DDSD's primary focus is on assisting individuals with developmental disabilities and their families in exercising their right to make choices, grow and contribute to their community.

Budget

FY18 OPERATING BUDGET: $159,443,800

  • General Funds: $146,264,200
  • Other Transfers: $8,760,400
  • Federal Funds: $2,819,200
  • Other State Funds: $1,600,000
Accomplishments

In FY18 Q3, some of DDSD's accomplishments included:

Community Programs Bureau:

  • Completion and roll out of DD Waiver Service Standards, Clinical Criteria V4, new Budget Worksheet.
  • Hosted two training webinars on the 2018 DD Waiver Standards.
  • Jackson Class Members began transitioning to 2018 DD Waiver Service Standards on 3/1/2018. Developed Crosswalk and Transition Plan for Jackson Class Members supported in the traditional DD Waiver to begin transition to 2018 DD Waiver Standards to be completed by June 2019.
  • Hired a new Mi Via Social and Community Service Coordinator.
  • Met with a group of advocates and family members to discuss how advocates can be included in the DDSD process going forward and how people on the DD Waiver and family members receive training on the new DD Waiver Standards.
  • Welcomed the Santa Fe Council on International Relations delegation of disability advocates from Russia to discuss New Mexico’s programs addressing disability, access to service, and accommodation.
  • Request For Proposal for comprehensive rate study developed, presented to stakeholder group for input on scope of work, and finalized.
  • Settings validation reports collected for 585 settings and are being reviewed and analyzed now by DDSD and the Human Services Depart.

Intake & Eligibility Bureau:

  • The end of Q3 marks four quarters of work on the Backlog Plan by the Central Registry Unit. The backlog has been reduced by 800 applications. During Q3 the unit processed 418 registrations and determined 164 individuals matched the definition of developmental disability, adding them to the waiting list. They closed 291 applications for not matching the DD definition or for not completing the application process.
  • During Q3, the PASRR (Preadmission Screening and Resident Review) unit processed 394 Level I Identification Screens, which allows for individuals with intellectual disabilities, mental illness, or related conditions to be admitted to Medicaid Certified Nursing Facilities.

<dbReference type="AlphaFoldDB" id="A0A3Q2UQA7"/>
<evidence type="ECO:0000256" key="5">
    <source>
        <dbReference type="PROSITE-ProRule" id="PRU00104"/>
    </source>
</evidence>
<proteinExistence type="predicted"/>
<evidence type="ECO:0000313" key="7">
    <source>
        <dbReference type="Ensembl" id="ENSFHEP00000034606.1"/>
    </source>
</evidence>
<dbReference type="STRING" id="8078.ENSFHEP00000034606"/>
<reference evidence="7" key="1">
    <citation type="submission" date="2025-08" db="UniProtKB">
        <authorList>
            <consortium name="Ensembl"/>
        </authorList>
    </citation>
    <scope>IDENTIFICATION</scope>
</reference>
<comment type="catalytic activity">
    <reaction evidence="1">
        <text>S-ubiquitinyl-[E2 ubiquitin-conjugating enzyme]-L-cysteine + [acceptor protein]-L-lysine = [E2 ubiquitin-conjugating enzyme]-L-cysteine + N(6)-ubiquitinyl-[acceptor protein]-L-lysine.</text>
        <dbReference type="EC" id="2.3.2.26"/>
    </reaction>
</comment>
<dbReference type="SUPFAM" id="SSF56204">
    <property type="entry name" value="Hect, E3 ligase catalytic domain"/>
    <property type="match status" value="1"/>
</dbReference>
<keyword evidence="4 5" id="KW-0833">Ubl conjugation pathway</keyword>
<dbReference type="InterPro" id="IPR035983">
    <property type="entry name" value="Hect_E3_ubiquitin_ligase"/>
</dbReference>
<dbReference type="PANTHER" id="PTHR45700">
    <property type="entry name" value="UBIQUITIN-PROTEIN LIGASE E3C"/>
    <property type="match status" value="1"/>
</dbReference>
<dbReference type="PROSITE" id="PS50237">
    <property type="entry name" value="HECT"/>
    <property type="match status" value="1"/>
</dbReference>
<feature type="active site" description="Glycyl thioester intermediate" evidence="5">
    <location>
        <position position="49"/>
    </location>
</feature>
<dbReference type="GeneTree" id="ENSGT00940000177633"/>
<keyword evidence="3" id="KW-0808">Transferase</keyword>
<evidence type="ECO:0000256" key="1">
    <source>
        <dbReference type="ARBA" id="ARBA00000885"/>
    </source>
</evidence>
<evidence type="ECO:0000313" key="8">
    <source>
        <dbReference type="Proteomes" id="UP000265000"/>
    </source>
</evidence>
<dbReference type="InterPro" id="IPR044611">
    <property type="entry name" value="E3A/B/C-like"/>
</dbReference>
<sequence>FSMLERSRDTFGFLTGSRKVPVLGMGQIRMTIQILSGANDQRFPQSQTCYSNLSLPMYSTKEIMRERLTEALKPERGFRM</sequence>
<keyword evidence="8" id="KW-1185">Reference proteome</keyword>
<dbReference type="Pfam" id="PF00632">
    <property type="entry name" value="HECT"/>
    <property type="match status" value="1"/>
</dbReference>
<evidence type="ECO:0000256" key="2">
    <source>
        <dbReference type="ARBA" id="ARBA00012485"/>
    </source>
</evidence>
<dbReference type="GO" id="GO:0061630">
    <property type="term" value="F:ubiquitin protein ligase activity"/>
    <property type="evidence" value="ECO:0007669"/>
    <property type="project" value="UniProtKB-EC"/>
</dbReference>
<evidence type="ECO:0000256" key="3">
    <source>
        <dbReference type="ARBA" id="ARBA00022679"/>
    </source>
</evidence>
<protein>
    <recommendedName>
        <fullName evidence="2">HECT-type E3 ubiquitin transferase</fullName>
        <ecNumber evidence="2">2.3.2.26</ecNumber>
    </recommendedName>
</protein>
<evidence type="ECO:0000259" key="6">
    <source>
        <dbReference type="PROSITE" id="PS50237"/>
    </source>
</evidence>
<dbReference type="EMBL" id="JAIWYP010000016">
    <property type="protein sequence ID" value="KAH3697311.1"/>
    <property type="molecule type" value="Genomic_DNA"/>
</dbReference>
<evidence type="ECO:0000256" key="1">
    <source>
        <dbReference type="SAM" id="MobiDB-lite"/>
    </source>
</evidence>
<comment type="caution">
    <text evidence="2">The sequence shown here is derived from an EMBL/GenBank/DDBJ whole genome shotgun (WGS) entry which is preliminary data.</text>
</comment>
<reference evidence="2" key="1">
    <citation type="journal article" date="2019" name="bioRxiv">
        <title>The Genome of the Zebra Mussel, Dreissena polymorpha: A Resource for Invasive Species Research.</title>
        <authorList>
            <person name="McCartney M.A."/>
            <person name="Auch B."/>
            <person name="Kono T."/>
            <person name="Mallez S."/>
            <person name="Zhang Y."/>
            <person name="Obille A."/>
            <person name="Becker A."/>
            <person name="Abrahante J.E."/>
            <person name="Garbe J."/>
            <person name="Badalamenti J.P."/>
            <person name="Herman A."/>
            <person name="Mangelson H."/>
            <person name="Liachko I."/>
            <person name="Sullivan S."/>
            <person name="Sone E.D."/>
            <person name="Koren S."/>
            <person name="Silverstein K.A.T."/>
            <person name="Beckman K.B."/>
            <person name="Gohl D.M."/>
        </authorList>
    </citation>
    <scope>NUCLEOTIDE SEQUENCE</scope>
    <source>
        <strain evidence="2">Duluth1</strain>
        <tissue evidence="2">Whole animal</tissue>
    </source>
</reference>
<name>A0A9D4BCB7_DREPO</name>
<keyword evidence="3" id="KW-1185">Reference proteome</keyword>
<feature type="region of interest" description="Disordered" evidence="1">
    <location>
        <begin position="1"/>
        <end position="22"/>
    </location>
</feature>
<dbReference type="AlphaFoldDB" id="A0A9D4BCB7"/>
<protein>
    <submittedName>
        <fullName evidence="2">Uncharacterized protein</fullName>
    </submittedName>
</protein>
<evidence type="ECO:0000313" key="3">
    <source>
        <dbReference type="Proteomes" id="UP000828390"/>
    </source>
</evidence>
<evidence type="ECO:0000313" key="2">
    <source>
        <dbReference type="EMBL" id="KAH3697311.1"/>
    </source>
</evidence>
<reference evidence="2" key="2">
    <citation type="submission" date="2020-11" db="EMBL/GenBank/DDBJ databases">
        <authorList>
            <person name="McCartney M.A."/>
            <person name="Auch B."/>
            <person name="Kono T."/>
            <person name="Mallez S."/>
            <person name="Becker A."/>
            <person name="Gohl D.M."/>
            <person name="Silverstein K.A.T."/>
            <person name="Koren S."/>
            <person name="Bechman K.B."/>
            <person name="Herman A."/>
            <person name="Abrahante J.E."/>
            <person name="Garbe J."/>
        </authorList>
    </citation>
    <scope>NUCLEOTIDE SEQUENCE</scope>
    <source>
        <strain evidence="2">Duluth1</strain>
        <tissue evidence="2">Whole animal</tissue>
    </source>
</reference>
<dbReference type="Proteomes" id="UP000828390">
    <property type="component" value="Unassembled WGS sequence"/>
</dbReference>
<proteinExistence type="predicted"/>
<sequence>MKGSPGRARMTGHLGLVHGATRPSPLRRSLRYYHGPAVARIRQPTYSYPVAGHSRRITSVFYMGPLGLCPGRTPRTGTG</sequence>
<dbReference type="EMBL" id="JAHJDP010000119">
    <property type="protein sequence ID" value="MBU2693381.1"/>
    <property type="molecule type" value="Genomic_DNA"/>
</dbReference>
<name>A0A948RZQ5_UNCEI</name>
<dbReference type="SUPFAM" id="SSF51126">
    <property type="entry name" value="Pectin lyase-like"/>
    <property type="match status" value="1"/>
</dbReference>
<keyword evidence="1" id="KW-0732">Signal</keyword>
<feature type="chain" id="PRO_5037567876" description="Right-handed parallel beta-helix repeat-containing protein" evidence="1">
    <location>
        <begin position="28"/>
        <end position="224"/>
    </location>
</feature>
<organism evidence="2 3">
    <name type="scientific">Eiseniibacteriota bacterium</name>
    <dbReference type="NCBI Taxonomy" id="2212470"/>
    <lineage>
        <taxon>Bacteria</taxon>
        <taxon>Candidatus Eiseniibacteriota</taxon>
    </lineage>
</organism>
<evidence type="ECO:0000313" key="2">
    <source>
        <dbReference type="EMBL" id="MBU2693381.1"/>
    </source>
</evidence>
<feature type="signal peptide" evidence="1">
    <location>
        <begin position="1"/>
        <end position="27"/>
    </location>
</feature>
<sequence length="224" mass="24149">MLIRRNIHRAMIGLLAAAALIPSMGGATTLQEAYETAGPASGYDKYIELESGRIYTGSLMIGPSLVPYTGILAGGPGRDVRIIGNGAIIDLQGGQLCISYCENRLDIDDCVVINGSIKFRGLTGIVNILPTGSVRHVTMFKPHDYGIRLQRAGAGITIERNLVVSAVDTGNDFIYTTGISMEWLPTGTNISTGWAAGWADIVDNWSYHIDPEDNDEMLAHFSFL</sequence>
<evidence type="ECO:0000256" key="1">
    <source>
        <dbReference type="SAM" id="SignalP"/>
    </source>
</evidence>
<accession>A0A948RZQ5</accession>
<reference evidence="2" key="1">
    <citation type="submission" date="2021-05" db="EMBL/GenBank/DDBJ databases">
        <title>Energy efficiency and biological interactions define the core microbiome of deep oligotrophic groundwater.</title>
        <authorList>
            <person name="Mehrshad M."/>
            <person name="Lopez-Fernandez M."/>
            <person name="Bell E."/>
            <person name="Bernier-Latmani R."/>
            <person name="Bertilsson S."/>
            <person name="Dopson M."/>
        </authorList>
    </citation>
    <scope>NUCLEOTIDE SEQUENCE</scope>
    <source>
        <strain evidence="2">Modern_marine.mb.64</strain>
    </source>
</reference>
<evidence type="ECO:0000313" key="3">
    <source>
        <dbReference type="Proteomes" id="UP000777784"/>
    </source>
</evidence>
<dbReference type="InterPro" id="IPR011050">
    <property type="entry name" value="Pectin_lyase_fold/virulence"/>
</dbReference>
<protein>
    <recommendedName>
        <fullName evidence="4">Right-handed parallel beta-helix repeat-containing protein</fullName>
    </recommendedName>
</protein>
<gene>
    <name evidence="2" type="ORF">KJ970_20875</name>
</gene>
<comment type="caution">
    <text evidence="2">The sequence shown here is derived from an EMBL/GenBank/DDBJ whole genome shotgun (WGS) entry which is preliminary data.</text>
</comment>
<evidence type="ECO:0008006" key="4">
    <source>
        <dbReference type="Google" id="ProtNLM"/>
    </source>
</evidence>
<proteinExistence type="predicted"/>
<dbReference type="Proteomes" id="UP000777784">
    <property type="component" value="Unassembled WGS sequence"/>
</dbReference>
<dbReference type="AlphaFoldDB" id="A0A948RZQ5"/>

P
Time
Period
Actual
Value
Target
Value
Current
Trend
What We Do

The Division of Health Improvement (DHI) plays a critical role on improving the health outcomes and ensuring the safety of New Mexicans. DHI ensures that healthcare facilities, community based Medicaid waiver providers and community support services deliver safe and effective healthcare and community services in accordance with laws, regulations, and standards of practice.

Who We Serve

DHI works closely with key stakeholders to promote and protect the health, safety, and quality of life of New Mexicans. Our stakeholders include executive and legislative policy makers; providers; facilities and contractors; other state, local, and federal government agencies; advocacy groups; professional organizations; provider associations; various task forces and commissions; and the tax paying public at large.

How We Impact

Key DHI enforcement activities include: conducting various health and safety surveys for both facilities and community-based programs; conducting investigations of alleged abuse, neglect, exploitation, death or environmental hazards; and processing over 44,000 caregiver criminal history screenings annually.

Budget

FY18 OPERATING BUDGET: $12,047,500

  • General Funds: $4,192,600
  • Other Transfers: $3,348,400
  • Federal Funds: $2,613,000
  • Other State Funds: $1,893,500
Accomplishments

During the third quarter of FY18, some of DHI’s accomplishments included:

  • The caregiver criminal history screening program processed 9,954 background checks during the third quarter. The average number of days to complete a background check was one day.